An exhausted economy burdened by smuggling

Monday, 30 May 2022 02:17 -     - {{hitsCtrl.values.hits}}

Smuggling has been a constant problem for Sri Lanka that has exacerbated in recent years and presents numerous challenges to our aspirations for revenue and security 


By Ajith Perera

The prevailing crisis is the climax of weak policy decisions cast upon Sri Lanka by successive governments that were dismissive of the sound advice of experts. Conflicting agendas and disregard for warnings of an impending economic crisis paved way for the harsh reality we face today, a reality mismanaged not just by one, but multiple regimes that governed Sri Lanka over the years. As the nation awaits a new budget with the hope of finding relief amid heavy economic pressures, it is now imperative that authorities focus on wider aspects of governance to prevent further outflow of valuable revenue required to bring some semblance of economic restoration to Sri Lanka.

With governments and authorities focused on the multiple crises at hand, there has been an apparent rise in smuggling after a brief lull during months of pandemic pressure. Cigarettes are the most popular contraband item in Sri Lanka due to the promise of ludicrous profits stemming from the high price of cigarettes available in the market. Over the past few months, several new brands have pervaded the market and are found in abundance in the city and along its tourism belt. In April this year, authorities discovered a container with 4 million cigarettes worth over Rs. 280 million, amply demonstrating the elusivity of smugglers targeting Sri Lanka and its tobacco trade. Had these illegal cigarettes reached the market, the government was projected to have lost over Rs. 200 million in revenue. In 2021 alone, the national economy was dealt a blow of a Rs. 27 billion revenue loss while Rs. 133 billion revenue loss has impacted the national economy over the period of 2016 – 2021, as per information released by the Research Intelligence Unit (RIU).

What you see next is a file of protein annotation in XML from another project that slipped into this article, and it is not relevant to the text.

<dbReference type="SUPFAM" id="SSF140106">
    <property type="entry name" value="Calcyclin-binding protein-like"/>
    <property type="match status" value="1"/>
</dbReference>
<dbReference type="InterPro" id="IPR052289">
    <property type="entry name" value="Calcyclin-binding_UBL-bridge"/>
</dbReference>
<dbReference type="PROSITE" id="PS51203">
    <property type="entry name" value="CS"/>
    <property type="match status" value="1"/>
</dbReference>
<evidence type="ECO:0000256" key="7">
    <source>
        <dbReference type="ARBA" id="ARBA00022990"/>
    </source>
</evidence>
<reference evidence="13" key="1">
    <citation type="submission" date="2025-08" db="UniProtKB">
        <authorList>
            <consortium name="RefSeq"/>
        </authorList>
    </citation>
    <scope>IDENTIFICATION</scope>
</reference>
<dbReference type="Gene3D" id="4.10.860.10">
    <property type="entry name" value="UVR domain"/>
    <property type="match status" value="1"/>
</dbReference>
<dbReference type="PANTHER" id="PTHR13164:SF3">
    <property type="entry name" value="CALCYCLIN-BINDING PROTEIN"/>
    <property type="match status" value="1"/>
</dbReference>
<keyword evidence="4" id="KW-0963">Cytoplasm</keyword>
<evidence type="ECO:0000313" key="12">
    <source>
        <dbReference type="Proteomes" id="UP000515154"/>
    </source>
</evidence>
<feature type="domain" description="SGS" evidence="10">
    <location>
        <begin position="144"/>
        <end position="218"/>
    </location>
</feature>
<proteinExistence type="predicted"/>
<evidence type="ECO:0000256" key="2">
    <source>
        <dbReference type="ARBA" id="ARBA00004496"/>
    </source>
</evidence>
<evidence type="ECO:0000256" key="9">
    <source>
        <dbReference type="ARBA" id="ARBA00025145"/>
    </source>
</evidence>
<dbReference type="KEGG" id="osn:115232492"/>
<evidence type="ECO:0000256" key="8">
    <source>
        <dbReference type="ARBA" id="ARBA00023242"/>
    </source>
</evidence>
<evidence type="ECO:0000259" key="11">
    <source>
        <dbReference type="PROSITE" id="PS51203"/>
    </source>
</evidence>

The ecosystem around smuggled cigarettes continues to pose even more challenges. Traders are lured by higher margins offered by smugglers over what is offered by the legal trade, paving way for illicit to run rampant across the market. With Sri Lanka claiming the title for having the highest price for legal cigarettes in the world at purchasing power parity, our island is positioned as a goldmine for smugglers who opt for profits over risks, including a mere slap on the wrist due to Sri Lanka’s challenged justice system. Accordingly, this only proves the vital need to revisit our system of tax, justice, and enforcement as it would be futile to place emphasis on high prices resulting from increased taxes if we continue to make room for cheap illicit drugs to infiltrate the market. Whilst enforcement is underway, the abundant availability of illicit products points to a still prevalent need to plug holes within our system. While other products that face import restrictions including confectionery, food products and cosmetics have also emerged into the marketplace, the biggest revenue loss to the government from smuggling activities continues to be from tobacco products, illustrating the urgent need for a robust regulatory framework to restrict the entry of illicit substances into local shores. Accordingly, excise and other officials engaged in detections of counterfeit items must be further empowered with appropriate laws and incentives for efforts taken to curb the smuggling of goods, as every haul amount to revenue saved at this critical juncture for our country.

It is evident that smuggling has continued to burden Sri Lanka over the years. However, its recent exacerbation has presented increasing challenges to our aspirations for revenue and security. A loss of Rs. 27 billion due to illicit from a single sector alone must instigate considerable deliberation on means to stem the rot. We can no longer afford, in every sense of the word, to turn a blind eye on channels of revenue that can prove to be Sri Lanka’s saving grace. The time for action is now.